Am I the only one obsessed with "The Outsiders"? Not only was the book hard to put down, but the movie was just as addicting, if not more. Aside from Tom Cruise (he looks like a rat); young Rob Lowe, Matt Dillon, and C. Thomas Howell were the most attractive guys I've ever seen in my entire life! Maybe it's just my slight obsession with greasers, but I cannot get over how attractive they were. Since I was obsessed with this book, I looked for more, and I happen to stumble upon "That Was Then, This is Now", which is a book on the other gangs that interacted with the guys from "The Outsiders". I was in 8th grade when I read this book, and the ending f*cked me up emotionally, I could not stop crying for weeks!
"It seemed impossible that I could once feel so emotional about someone, and then suddenly feel nothing".
Was this foreshadowing my future years to come, who knows?
5. "The Kite Runner" by Khaled Hosseini
This is the book I read, before I felt drawn to the Middle East. After reading this book, I swore to myself that this would never happen to a child. I don't really know what I'm going to have for dinner in a couple of hours, but I know that I want to adopt a child from Syria.
"And that's the thing about people who mean everything they say. They think everyone else does too."
6. "Lost Connections" by Johann Hari
I still haven't been able to finish this book. It's very triggering. I started reading it when Grace was alive, and I can't read it without imagine what she must of felt... hopefully I'll finish it soon! This book speaks about human nature, and ways in which sadness is seen as weakness.
Personally I've come to terms with my college experience. It was the exact opposite of what I was expecting. I thought I was going to be partying and having fun 24/7. I thought I was going to find my bridesmaids. Lol, I thought I was going to be happy. It's been rewarding don't get me wrong, but if I knew it was going to be this difficult, I wouldn't have done any of it. Reading this book made me realize that it's okay. It's okay to mourn the college experience I thought I was going to have.
"What if depression is, in fact, a form of grief—for our own lives not being as they should? What if it is a form of grief for the connections we have lost, yet still need?"
7. "Why Men Love Bitches" by Sherry Argov
At first, I thought this book was a joke... But then I realize the truth that it holds. Hopefully, most of the book is not a surprise. Hopefully you know most of these things... but if that's not the case, good luck!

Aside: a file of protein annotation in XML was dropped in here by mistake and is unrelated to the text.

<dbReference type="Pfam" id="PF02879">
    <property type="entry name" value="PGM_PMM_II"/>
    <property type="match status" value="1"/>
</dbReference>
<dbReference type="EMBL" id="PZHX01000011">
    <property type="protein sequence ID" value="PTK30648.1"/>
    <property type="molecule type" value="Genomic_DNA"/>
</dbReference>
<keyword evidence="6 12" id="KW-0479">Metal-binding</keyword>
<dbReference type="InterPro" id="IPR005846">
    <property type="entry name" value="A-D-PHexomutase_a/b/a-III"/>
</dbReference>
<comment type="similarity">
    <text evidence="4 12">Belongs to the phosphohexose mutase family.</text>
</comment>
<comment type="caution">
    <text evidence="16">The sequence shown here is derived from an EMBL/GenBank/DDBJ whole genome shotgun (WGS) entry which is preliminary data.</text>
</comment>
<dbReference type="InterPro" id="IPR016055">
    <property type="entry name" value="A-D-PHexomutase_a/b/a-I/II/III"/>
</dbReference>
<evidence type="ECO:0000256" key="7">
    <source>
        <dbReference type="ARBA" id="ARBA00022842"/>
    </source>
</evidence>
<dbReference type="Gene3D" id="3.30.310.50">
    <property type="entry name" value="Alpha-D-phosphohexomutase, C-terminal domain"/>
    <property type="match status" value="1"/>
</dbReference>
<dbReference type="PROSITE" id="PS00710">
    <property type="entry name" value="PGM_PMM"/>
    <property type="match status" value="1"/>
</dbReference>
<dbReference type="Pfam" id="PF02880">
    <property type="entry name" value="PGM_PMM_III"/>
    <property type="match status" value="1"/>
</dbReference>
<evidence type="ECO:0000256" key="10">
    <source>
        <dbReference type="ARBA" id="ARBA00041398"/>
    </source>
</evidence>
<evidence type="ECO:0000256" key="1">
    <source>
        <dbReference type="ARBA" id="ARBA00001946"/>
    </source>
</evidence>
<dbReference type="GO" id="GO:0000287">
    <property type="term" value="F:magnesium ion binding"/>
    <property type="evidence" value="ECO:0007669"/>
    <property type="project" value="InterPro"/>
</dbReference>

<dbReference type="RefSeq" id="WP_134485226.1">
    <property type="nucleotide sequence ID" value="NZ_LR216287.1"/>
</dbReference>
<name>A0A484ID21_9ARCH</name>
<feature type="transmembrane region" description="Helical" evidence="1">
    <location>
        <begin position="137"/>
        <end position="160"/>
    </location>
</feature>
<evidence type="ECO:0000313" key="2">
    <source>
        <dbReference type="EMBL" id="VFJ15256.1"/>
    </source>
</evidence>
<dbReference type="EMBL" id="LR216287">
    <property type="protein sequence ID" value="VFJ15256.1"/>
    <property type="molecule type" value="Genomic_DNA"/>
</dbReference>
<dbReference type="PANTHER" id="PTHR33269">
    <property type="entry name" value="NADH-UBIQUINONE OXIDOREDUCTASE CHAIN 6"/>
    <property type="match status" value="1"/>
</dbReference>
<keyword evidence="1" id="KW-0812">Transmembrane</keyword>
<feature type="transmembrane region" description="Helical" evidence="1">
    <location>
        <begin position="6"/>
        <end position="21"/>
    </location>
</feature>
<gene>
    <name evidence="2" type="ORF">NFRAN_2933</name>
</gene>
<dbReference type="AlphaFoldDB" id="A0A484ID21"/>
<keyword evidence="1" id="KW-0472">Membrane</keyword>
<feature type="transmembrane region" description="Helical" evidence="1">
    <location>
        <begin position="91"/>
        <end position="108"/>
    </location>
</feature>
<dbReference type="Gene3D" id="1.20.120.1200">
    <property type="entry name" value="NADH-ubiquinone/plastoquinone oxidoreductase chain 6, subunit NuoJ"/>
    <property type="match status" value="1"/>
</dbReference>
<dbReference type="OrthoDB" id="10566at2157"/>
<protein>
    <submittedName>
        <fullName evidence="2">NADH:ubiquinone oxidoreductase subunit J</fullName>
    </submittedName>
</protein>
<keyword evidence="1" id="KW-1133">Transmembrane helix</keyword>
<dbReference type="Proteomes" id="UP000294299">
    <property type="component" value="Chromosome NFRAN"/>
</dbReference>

"Men control the world, but women control the men."
8. "Witch" by Lisa Lister
I just finished reading this, like yesterday. I'm not sure what to think of it yet. I mean I appreciate most of what it had, but I was uncomfortable at times. Mostly because I grew up Roman Catholic, and my mom would probably have a heart attack if she even found out I read this book.
It had a lot of interesting points, but the capitalization of certain words threw me off. I do think that the main takeaway is how incomplete we are as women. I can personally tell you, that I don't know what I'm looking for, but I know I'm missing something. Not sure if it's something I have to find within myself... or within more experiences... or if I'll ever find that thing that it's missing, when I can't even describe what it is I'm missing...
"… What would the cosmetic surgery industry do if women embraced the unchanging beauty within them, instead of obsessing about the ever-changing patriarchal representations of external beauty?"
9. "Dracula" by Bram Stoker
I was so tempted to post all my favorite Dracula quotes under this category. There was something dark and mysterious about this book, that made me want to read it more. I'm not sure where I've heard of Dracula, but I knew most of the story. I mean, I know we all know Dracula, but how? It's one of those stories, that as I read I already knew what was coming, but enjoyed to read... Then I realized that I've never read it, so how did I know about it to begin with... Is this a story we are all just born knowing?
"Despair has its own calms."
10. "The Motivation Manifesto" by Brendon Burchard
I read the first couple of chapters (in high school), before I gave it to my ex. I really liked what it had to say, and I thought that I would eventually buy it again, but I didn't, until now. Sometimes I lose my motivation, or I get too caught up in my own problems that I just lose my vision.
"We have patiently suffered long enough, hoping that someone or some kind of luck would one day grant us more opportunity and happiness. But nothing external can save us, and the fateful hour is at hand when we either become trapped at this level of life or we choose to ascend to a higher plane of consciousness and joy. In this ailing and turbulent world, we must find peace within and become more self-reliant in creating the life we deserve."